Day 3: Burma to Hindustan

Your eyes lock and it’s too late. You’re hooked. I get caught once in a while. Taxi drivers bickered and pushed each other to get the first customers just as the bus doors opened at Bagan bus station. Over the heads, I made the mistake of looking one in the eye. That was it. I knew he wasn’t going to let me go. With no hotel reservations, I negotiated a price with him to show me some rooms in my budget.

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I suppose at 5.30am it was the last thing he wanted to do but I made him take me to 5 places before I chose one. It was hard to explain that while I wanted a cheap place, I didn’t want a dump. ‘But it cheapppp??’ Couple of years ago, I would have been all for dirt-cheap places. But now I look for places with little bit more character. Somewhere that has outside seatings, tea and coffee available on premises at the least and just general ambience you can chill. With me constantly on the laptop writing, the last thing I want to do is be hogged in a room with no windows.

Woke up again at 10.30am realizing I had told them I was coming down for breakfast at 7. Throwing open the windows, felt like looking outside Suruj’s compound. Neem trees, ripe custard apples hanging off and the smell of freshly washed clothes.

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Downstairs they fixed me a plate of eggs and some coffee. The cool morning breeze flowing through the lace curtain, the lovely waitress signalled me to remain seated and have another cup of coffee.

There is something about Burma. There is content in seeing other people content and it’s something I haven’t come across anywhere else. Being friendly and helpful is one thing; just truly seeing some else at ease makes the Burmese feel at ease.

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With horse drawn carts, Bagan is old school. With temples ruins skewered over a 41km2 area, it is a place back in time. Walked into a travel agent to inquire about tickets to my next destination where the young bloke pointed me to the old bus station ticket booth. Started walking when a bicycle bell tinkled behind me. The young blokes 75-old grandfather had come to take me to the booth. It’s the least they could do for a visitor, he said. See what I mean. He got off his bike and walked along. He used be a schoolteacher and drilled me all the way to the bus station about Fiji; area, root crop, weather, oceans…masterji stuff. With tickets sorted, I hired a horse cart to explore the temples.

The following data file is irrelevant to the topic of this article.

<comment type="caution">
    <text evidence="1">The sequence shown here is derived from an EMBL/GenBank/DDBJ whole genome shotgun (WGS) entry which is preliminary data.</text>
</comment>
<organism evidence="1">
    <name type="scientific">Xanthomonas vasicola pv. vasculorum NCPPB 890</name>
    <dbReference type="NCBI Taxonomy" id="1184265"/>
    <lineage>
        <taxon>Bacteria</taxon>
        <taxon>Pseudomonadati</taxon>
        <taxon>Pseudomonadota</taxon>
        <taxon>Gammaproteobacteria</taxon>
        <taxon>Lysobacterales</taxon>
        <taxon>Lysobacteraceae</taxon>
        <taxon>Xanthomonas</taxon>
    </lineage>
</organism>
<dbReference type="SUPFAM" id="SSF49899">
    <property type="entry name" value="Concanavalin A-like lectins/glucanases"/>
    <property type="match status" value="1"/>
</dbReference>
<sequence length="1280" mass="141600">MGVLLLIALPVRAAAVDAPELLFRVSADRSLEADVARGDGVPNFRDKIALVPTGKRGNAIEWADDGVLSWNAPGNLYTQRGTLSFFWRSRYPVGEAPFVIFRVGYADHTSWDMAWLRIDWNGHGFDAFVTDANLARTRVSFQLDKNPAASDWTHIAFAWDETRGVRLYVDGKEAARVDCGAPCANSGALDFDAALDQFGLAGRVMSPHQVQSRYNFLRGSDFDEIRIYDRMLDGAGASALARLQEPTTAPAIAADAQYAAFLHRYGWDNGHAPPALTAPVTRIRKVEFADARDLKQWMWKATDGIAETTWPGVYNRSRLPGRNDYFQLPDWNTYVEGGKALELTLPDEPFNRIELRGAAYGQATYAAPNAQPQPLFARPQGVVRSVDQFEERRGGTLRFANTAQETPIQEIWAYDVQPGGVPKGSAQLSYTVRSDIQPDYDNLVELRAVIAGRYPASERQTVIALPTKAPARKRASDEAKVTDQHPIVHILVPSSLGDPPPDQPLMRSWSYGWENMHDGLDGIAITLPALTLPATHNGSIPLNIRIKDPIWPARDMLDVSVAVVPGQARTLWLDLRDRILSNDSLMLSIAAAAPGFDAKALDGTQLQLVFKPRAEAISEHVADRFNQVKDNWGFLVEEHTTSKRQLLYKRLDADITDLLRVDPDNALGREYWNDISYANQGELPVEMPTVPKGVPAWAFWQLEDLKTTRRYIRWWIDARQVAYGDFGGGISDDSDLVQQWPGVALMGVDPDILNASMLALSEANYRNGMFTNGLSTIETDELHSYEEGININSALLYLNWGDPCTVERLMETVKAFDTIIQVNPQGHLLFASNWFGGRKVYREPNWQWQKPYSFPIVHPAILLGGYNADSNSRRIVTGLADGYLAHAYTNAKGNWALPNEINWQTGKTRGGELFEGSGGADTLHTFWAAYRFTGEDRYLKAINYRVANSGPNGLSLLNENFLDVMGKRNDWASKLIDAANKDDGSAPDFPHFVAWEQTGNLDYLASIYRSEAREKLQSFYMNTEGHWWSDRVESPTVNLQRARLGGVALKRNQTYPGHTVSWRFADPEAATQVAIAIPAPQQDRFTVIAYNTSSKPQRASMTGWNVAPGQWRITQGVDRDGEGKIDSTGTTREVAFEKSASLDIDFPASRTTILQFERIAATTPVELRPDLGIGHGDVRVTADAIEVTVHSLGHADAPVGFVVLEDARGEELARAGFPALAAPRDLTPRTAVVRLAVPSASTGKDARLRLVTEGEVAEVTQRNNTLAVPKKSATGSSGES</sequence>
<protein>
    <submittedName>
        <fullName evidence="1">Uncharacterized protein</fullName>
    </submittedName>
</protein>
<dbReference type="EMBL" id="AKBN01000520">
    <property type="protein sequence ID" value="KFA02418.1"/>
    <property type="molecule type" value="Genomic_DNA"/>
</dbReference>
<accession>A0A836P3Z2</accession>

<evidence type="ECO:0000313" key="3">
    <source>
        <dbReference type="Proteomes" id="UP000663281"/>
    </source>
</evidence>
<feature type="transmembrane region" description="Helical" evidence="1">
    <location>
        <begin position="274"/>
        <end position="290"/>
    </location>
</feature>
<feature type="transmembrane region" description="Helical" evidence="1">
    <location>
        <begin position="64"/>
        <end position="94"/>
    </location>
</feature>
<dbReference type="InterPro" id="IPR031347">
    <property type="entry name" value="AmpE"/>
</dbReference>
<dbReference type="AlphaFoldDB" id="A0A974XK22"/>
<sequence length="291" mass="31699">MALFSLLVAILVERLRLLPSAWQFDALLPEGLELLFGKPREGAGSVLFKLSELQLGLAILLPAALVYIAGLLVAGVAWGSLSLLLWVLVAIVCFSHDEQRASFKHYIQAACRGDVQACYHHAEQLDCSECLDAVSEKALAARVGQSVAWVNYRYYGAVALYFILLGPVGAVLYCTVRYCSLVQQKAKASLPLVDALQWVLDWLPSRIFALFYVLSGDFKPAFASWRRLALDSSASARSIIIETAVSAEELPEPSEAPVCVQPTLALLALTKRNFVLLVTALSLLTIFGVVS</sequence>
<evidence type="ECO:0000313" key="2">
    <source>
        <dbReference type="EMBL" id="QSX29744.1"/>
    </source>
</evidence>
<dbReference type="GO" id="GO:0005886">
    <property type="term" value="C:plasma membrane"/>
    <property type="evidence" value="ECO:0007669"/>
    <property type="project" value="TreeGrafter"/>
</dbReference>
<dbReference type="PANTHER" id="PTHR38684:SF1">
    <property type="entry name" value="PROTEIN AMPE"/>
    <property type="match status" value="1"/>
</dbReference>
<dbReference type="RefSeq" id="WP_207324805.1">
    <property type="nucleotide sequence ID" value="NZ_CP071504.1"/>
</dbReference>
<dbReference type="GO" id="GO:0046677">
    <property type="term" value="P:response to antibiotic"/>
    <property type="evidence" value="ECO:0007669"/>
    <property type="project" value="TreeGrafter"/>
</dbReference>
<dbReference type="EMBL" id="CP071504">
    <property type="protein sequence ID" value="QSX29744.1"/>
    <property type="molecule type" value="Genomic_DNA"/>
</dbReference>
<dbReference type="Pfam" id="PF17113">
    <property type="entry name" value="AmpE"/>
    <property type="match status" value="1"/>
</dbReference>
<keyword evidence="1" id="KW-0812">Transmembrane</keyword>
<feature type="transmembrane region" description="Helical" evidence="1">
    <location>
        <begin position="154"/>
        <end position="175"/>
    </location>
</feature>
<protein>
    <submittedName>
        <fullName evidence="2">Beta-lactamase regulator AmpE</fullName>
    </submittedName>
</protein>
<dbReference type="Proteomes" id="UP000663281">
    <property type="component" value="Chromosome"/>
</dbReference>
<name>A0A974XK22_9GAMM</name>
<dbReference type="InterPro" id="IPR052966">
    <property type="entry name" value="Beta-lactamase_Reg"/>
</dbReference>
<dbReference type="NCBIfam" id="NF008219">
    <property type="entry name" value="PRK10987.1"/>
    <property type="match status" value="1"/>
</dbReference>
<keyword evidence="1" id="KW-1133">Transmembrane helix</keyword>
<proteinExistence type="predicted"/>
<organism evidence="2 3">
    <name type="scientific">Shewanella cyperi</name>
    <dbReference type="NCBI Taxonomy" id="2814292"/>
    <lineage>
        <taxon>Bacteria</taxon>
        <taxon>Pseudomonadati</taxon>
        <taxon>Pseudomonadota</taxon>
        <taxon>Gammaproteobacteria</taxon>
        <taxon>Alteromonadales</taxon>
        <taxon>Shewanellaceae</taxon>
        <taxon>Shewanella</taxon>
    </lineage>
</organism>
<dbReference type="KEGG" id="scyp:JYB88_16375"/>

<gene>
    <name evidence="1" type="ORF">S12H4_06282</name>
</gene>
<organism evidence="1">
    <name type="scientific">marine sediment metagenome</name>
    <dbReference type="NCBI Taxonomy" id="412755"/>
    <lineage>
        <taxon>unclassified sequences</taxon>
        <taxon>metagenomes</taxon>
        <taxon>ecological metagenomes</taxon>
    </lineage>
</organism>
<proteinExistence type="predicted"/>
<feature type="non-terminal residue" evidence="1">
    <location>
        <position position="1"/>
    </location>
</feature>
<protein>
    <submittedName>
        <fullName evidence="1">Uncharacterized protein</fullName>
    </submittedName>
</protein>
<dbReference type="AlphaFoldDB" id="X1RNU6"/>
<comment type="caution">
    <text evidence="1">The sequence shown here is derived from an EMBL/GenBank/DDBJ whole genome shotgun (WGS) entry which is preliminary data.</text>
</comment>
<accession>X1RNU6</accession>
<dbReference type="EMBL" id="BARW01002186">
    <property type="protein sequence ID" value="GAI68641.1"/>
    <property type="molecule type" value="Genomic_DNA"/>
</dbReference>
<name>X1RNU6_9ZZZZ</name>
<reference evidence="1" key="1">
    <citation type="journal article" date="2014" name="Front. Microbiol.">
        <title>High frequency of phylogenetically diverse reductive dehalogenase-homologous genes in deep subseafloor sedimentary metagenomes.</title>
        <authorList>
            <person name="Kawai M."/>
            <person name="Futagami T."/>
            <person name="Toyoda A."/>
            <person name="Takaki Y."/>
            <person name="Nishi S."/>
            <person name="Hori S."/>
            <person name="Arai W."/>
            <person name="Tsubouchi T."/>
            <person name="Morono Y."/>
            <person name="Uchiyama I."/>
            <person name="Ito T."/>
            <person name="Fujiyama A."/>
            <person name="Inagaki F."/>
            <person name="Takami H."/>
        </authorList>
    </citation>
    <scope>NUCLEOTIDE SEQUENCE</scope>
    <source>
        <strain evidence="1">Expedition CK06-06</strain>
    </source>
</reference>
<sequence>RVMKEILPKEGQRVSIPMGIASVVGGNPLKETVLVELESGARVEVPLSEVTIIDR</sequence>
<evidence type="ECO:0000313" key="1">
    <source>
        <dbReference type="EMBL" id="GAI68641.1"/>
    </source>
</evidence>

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They say you need at least 2 days to get around all the temples in Bagan but only with an afternoon on hand; I wasn’t going to miss the sunset over the temples.

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The cart driver dropped me off to a Myanmar joint as requested and trotted off. Good to his word, the food that came out was authentic as Burma can get. In my defence, it was a set menu! A girl with thick husky voice served me while practicing her English. She was 27, graduated with geography and unmarried. (She thought she had problems!) I was well into ploughing through the spread when she said, ‘ahhh miss? I think you like the food but you must stop eating that sesame chutney if you are catching a bus tomorrow…” …..fine. Stuffed as, I couldn’t make it down the street and stopped in front of a hotel to asked them to drop me off to my hotel. Yeah I do things like that sometimes. Stirs things up 😀

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Typical Burmese spread.

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Burmese salad – good for eyes I’ve been told!

The night ended on such a beautiful note. I was about to doze off when I heard some singing. Out on the balcony, the moon was shining and a Burmese folk song was in the air. In that moment, all this, whatever I am doing made sense. The desire to travel, connect, breath… I took a video – you can’t see much but you can definitely hear the music.

Out in the open air under Bagan stars, this is what it’s simply all about.

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